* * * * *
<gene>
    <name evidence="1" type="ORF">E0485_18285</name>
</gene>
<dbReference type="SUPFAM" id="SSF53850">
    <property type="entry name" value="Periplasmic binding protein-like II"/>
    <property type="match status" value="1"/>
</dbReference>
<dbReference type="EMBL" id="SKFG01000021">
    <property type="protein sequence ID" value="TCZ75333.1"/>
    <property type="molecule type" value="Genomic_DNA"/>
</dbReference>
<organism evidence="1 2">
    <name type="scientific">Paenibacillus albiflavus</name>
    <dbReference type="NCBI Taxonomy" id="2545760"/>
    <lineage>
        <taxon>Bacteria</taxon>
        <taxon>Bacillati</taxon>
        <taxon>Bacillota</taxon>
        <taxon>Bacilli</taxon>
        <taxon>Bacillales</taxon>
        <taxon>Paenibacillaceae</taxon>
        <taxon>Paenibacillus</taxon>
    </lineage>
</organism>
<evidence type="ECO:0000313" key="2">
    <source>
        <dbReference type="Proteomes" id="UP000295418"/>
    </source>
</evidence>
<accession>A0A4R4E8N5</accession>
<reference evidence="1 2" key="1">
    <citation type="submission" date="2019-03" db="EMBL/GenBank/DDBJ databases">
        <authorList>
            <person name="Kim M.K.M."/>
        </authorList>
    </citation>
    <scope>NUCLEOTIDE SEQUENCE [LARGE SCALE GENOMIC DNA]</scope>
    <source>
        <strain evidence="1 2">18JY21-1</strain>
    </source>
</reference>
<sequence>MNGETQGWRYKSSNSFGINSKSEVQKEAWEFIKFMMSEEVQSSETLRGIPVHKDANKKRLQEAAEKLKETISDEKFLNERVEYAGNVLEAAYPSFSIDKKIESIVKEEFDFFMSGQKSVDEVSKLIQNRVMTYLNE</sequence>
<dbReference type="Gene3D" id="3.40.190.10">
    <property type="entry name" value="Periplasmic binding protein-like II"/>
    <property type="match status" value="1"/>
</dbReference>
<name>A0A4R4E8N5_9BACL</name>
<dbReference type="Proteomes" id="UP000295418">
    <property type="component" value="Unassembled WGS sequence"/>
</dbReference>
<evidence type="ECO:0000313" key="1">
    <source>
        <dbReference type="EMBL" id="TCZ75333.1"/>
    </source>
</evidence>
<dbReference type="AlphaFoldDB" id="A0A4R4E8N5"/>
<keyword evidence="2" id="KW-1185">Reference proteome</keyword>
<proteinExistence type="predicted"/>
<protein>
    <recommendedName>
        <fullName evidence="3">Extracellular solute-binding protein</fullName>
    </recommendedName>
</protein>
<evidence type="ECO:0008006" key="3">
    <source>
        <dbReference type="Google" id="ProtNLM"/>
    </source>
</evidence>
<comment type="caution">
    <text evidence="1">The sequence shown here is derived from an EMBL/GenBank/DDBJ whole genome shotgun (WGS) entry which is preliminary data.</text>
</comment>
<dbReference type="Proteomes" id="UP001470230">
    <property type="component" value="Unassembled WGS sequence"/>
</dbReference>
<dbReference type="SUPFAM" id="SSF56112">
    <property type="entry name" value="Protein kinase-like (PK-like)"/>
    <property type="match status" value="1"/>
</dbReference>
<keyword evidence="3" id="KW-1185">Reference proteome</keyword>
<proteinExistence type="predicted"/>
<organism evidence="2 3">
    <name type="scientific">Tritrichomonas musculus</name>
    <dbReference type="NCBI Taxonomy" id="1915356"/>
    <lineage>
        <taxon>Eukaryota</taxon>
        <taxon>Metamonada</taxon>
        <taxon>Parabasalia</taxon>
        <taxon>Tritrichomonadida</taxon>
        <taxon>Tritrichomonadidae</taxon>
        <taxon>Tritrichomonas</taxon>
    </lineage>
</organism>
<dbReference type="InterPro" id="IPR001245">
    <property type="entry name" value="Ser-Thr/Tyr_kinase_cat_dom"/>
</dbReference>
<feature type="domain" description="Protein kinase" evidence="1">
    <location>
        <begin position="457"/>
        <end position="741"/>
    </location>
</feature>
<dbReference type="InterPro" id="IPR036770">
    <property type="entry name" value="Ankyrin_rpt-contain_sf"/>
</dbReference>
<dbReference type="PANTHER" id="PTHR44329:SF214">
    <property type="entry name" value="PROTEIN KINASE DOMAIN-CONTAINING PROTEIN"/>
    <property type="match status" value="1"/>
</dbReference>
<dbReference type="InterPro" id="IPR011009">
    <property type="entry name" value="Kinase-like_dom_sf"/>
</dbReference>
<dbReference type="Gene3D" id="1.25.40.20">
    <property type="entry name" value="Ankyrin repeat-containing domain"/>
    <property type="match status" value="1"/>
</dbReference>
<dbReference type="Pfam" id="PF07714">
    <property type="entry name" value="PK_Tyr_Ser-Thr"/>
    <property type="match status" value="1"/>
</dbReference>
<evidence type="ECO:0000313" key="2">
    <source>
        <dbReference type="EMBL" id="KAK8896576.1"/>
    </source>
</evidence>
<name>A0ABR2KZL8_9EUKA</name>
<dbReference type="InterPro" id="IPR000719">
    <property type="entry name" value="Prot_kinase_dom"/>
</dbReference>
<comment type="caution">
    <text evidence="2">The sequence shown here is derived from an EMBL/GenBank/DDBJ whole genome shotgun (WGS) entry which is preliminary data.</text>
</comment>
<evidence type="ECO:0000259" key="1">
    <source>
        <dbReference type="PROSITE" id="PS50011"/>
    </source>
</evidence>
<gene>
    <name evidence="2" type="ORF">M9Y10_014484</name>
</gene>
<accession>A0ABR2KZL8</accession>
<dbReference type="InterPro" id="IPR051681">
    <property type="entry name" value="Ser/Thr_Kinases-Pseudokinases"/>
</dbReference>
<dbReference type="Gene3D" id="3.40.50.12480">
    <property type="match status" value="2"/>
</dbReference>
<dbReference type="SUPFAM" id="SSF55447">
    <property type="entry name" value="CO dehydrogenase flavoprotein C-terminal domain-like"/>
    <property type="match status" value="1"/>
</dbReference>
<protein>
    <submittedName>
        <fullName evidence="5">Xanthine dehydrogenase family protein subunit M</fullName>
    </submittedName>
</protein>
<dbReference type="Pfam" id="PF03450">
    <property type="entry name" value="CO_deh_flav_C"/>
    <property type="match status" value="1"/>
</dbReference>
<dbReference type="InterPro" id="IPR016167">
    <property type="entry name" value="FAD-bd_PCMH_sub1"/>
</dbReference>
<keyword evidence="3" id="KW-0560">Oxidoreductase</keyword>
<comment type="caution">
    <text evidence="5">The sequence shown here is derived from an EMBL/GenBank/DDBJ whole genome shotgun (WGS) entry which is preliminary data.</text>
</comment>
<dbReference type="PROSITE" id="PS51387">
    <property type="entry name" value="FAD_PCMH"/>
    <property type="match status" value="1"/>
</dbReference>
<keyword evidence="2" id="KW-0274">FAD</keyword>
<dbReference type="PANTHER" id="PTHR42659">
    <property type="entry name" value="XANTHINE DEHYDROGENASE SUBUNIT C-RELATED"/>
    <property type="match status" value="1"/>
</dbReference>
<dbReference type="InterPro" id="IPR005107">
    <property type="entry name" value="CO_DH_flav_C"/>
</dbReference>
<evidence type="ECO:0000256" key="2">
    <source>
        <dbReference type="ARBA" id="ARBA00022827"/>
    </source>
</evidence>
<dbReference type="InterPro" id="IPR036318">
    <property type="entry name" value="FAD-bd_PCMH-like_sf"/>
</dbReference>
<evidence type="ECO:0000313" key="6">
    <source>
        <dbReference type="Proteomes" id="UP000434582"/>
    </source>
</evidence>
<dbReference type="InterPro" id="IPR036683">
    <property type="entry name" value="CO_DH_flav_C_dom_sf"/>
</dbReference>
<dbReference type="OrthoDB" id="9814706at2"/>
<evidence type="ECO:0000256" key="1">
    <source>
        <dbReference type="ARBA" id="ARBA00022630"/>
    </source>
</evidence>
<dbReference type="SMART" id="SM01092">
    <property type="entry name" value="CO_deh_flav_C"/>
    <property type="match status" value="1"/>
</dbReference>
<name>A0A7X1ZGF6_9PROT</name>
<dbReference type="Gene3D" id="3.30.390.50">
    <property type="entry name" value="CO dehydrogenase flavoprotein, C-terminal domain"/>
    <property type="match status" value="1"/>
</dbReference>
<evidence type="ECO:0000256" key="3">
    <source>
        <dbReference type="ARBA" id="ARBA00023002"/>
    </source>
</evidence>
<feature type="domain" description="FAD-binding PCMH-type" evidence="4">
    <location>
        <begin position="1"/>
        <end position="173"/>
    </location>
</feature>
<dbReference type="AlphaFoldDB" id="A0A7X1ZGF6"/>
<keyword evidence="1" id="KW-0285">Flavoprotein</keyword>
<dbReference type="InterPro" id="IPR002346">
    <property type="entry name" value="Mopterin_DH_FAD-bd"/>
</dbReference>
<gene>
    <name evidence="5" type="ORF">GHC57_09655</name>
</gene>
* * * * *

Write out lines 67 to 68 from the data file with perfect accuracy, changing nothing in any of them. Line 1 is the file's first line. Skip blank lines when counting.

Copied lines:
    </source>
</evidence>